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Caffeine, the stimulant in coffee, has been called “the most widely used psychoactive substance on Earth.”Synder, Daly and Bruns have recently proposed that caffeine affects behavior by countering the activity in the human brain of a naturally occurring chemical called adenosine. Adenosine normally depresses neuron firing in many areas of the brain. It apparently does this by inhibiting the release of neurotransmitters, chemicals that carry nerve impulses from one neuron to the next. Like many other agents that affect neuron firing, adenosine must first bind to specific receptors on neuronal membranes. There are at least two classes of these receptors, which have been designated A1 and A2. Snyder et al propose that caffeine, which is structurally similar to adenosine, is able to bind to both types of receptors, which prevents adenosine from attaching there and allows the neurons to fire more readily than they otherwise would. For many years, caffeine’s effects have been attributed to its inhibition of the production of phosphodiesterase, an enzyme that breaks down the chemical called cyclic AMP. A number of neurotransmitters exert their effects by first increasing cyclic AMP concentrations in target neurons. Therefore, prolonged periods at the elevated concentrations, as might be brought about by a phosphodiesterase inhibitor, could lead to a greater amount of neuron firing and, consequently, to behavioral stimulation. But Snyder et al point out that the caffeine concentrations needed to inhibit the production of phosphodiesterase in the brain are much higher than those that produce stimulation. Moreover, other compounds that block phosphodiesterase’s activity are not stimulants. To buttress their case that caffeine acts instead by preventing adenosine binding, Snyder et al compared the stimulatory effects of a series of caffeine derivatives with their ability to dislodge adenosine from its receptors in the brains of mice. “In general,” they reported, “the ability of the compounds to compete at the receptors correlates with their ability to stimulate locomotion in the mouse; i.e., the higher their capacity to bind at the receptors, the higher their ability to stimulate locomotion.” Theophylline, a close structural relative of caffeine and the major stimulant in tea, was one of the most effective compounds in both regards. There were some apparent exceptions to the general correlation observed between adenosine-receptor binding and stimulation.One of these was a compound called 3-isobuty1-1-methylxanthine(IBMX), which bound very well but actually depressed mouse locomotion. Snyder et al suggest that this is not a major stumbling block to their hypothesis. The problem is that the compound has mixed effects in the brain, a not unusual occurrence with psychoactive drugs. Even caffeine, which is generally known only for its stimulatory effects, displays this property, depressing mouse locomotion at very low concentrations and stimulating it at higher ones.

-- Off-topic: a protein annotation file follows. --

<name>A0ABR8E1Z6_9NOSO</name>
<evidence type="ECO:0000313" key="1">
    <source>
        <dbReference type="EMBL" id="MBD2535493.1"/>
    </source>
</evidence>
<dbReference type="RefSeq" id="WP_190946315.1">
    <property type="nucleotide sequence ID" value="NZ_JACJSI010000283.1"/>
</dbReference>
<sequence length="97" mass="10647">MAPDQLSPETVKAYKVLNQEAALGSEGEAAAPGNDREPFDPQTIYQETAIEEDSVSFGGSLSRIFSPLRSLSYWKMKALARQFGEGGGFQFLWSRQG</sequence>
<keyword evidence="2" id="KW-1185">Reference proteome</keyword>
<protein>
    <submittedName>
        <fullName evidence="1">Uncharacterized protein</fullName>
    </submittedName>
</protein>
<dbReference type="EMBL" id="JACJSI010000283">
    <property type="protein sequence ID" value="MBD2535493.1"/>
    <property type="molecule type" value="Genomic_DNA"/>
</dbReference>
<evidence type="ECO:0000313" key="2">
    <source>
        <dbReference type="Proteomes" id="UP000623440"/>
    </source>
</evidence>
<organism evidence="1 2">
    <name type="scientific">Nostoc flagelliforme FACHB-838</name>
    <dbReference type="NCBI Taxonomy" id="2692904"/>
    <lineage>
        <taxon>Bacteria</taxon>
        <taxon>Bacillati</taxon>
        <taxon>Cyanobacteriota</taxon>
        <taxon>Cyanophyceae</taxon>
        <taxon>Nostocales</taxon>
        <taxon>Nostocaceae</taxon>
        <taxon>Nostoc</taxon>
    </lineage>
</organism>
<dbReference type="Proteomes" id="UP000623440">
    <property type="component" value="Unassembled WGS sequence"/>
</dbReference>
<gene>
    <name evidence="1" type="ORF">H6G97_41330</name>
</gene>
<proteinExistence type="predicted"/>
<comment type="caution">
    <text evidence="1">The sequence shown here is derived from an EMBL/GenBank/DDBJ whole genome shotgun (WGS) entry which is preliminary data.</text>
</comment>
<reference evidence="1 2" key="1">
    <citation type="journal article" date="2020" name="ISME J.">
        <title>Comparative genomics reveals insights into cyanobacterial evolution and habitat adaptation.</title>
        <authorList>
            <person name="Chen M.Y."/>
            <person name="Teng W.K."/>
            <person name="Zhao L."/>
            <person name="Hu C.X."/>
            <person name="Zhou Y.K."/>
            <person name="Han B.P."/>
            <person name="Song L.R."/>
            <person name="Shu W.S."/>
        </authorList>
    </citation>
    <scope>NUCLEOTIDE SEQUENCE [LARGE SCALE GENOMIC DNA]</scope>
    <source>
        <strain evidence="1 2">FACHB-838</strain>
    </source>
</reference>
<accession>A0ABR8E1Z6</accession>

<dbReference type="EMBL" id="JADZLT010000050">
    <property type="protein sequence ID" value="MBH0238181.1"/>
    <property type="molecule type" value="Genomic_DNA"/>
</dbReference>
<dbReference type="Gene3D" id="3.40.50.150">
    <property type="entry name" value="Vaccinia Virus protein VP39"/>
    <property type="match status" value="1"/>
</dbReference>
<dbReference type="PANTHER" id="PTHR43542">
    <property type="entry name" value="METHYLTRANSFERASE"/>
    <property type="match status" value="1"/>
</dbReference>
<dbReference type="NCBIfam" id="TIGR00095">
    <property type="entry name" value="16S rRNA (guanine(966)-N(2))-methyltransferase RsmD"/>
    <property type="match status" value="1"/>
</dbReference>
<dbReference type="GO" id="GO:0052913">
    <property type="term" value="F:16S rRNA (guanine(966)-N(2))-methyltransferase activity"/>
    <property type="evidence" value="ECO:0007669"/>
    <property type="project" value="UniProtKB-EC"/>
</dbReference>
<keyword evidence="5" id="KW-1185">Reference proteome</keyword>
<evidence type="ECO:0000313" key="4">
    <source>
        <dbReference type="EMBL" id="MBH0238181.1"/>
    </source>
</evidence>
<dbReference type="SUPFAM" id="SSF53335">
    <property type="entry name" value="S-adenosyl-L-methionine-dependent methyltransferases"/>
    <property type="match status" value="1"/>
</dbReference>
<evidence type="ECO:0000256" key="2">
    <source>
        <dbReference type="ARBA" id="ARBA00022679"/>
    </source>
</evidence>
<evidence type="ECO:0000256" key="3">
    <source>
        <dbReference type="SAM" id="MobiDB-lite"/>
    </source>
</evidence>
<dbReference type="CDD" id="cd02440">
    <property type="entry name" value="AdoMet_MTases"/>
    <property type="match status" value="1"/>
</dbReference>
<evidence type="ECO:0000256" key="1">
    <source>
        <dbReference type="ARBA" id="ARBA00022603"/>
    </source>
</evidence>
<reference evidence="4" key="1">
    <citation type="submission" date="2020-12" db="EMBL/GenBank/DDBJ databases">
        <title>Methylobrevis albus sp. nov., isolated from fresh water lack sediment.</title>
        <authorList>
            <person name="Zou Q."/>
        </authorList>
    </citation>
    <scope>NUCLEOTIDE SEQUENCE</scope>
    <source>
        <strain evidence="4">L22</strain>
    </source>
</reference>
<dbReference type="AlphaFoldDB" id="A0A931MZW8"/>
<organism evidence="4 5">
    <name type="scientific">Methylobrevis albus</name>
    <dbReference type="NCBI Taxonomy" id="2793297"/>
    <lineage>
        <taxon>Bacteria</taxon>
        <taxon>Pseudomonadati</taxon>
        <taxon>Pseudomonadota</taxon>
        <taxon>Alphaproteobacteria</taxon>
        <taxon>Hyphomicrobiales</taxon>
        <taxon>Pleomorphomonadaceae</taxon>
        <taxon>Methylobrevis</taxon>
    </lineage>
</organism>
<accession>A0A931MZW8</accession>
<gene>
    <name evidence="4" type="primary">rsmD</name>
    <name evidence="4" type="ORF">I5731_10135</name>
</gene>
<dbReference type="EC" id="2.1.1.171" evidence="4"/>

Q. According to Snyder et al, caffeine differs from adenosine in that caffeine.